Inflation Spike Helps Retirement Plan FundingNovember 15th, 2022 by Jim Allen
The inflation spike caused by COVID and the associated economic stimulus packages from the government, plus the war in Ukraine, has created major pain in the pocketbook for most Americans. However, there are a few positive developments springing from higher inflation. Many of them are related to saving for retirement and estate planning as the IRS has just released the 2023 cost of living increases for retirement plan contributions.
One of the biggest pluses is that 2023 will see the largest Social Security benefit increase in almost 40 years. Social Security benefits are scheduled to increase by 8.7% next year. For a typical retiree earning $2,000 a month, this means an increase of about $175 in their monthly Social Security check. As an added benefit for retirees, Part B base Medicare premiums are actually decreasing by $5 per month from $170 to $165.
Here are the major 2023 limit changes for next year:
· 401(K)s and similar retirement plans: The salary deferral limit is increasing to $22,500. Those employees over 50 can make a catch-up contribution of an additional $7,500, thus raising their total contribution limit to $30,000.
· IRAs & Roth IRAs: IRA contribution limits are increasing by $500 to $6,500 for 2023. Those over 50 can add an additional $1,000 as a catch-up contribution making their limit $7,500.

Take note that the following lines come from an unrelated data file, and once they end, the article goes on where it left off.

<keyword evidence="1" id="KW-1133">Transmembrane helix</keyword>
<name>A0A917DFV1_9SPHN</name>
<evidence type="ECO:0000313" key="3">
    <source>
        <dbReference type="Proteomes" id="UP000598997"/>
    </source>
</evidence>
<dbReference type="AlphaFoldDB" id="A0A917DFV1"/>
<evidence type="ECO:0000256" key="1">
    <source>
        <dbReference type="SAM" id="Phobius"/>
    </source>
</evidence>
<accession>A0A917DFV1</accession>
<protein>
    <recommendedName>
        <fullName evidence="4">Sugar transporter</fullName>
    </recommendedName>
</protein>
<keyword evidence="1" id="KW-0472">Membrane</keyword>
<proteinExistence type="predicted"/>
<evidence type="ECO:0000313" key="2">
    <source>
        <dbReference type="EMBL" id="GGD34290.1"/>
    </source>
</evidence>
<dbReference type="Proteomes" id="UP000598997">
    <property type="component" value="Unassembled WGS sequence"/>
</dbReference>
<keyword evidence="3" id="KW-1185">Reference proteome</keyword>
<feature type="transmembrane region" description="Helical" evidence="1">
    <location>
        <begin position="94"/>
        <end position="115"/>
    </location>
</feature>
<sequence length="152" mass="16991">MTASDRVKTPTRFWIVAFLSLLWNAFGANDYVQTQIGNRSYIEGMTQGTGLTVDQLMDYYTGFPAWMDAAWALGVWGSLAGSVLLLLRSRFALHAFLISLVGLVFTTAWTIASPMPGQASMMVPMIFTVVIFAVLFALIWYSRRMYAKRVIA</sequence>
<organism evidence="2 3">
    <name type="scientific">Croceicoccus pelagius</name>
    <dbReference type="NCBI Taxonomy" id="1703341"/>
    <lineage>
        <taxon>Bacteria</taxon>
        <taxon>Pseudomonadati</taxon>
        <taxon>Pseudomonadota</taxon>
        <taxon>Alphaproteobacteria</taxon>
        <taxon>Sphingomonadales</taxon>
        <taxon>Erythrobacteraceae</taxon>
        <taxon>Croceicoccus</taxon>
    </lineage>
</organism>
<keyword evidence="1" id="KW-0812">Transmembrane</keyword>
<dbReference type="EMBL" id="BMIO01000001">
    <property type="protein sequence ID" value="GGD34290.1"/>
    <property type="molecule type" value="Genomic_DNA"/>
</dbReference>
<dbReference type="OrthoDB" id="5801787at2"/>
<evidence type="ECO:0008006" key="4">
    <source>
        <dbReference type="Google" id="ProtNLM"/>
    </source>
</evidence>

· Social Security wage base: The maximum amount of employee wages subject to Social Security taxes next year is increasing to $160,200. Once over this limit, the 6.2% Social Security tax is not withheld. However, this limit does not apply to the 1.45% Medicare tax.
· 2023 Standard Deduction for income taxes: The 2023 standard deduction is increased to $27,700 for married filing jointly (from $25,900) and $13,850 (from $12,950) for single filers. Most people will not itemize unless their deductions add up to more than these amounts.
· Gift Tax Annual Exclusion: The annual gift exclusion for next year increases to $17,000 per person. This means that an individual can give a current to gift of up to $17,000 per person (to as many people as they wish) without any gift tax consequences.
· 2023 Estate & Gift Tax Exemption: The unified gift and estate tax exemption for next year is $12,920,000 per person. For married couples the combined exemption is $25,840,000. Unless your next worth exceeds the exemption amount, you will not need to worry about gift or estate tax. Please note that this exemption is scheduled to “sunset” at the end of 2025 and may revert back to about $6,500,000 per person.
These changes, along with continued higher than average inflation, will be incorporated into your financial and tax planning for next year. As always, if you would like to discuss, please don’t hesitate to contact us.
Jim Allen, CFP, ChFC, EA, CDFA is President and Chief Financial Planner at Anchor Bay Capital. In addition to his 35+ years of financial planning experience and his professional credentials, he holds a master’s degree in Financial Planning and is a former instructor in the CFP program at the University of California Irvine. He is also the co-author of the book “The Tools & Techniques of Charitable Planning.” Jim can be reached at [email protected]